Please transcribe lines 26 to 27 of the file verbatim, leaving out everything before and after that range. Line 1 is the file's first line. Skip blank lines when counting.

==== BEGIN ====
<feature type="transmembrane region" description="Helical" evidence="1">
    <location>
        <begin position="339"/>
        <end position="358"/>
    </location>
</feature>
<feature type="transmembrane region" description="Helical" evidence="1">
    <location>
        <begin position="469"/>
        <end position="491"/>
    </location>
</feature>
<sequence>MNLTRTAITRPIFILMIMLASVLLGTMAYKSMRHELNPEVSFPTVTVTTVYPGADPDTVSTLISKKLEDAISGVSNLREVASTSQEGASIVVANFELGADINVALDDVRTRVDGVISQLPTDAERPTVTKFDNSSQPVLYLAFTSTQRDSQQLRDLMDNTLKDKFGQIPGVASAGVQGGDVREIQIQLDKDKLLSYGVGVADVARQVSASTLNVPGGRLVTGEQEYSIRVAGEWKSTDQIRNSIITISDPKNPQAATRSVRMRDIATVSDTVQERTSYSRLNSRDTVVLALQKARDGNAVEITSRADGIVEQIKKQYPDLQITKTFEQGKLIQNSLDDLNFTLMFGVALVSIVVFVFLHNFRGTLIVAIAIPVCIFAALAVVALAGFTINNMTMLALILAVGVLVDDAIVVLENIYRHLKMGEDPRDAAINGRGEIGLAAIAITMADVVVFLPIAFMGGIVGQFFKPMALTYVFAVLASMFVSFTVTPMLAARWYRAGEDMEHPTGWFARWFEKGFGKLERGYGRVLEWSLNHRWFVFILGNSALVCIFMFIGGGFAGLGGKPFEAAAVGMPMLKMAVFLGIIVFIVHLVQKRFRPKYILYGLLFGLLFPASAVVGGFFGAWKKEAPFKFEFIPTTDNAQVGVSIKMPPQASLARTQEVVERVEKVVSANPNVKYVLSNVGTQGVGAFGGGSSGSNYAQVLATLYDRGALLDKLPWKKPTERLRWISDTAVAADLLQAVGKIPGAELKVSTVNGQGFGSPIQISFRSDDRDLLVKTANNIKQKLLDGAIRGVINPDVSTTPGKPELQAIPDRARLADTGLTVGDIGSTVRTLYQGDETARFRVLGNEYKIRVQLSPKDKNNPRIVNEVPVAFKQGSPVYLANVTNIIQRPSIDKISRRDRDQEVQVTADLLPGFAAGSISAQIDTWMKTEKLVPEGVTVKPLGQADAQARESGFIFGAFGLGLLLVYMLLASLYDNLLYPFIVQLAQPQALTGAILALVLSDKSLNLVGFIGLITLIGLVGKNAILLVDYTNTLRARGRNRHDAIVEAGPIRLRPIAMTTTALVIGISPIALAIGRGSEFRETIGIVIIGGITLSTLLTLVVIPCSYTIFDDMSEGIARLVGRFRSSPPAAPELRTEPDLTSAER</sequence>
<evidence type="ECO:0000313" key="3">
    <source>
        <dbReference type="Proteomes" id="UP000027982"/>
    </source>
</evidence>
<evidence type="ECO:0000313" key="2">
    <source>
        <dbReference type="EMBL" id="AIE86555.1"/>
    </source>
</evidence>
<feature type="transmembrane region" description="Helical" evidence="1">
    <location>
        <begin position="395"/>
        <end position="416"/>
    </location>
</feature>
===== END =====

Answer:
        <begin position="395"/>
        <end position="416"/>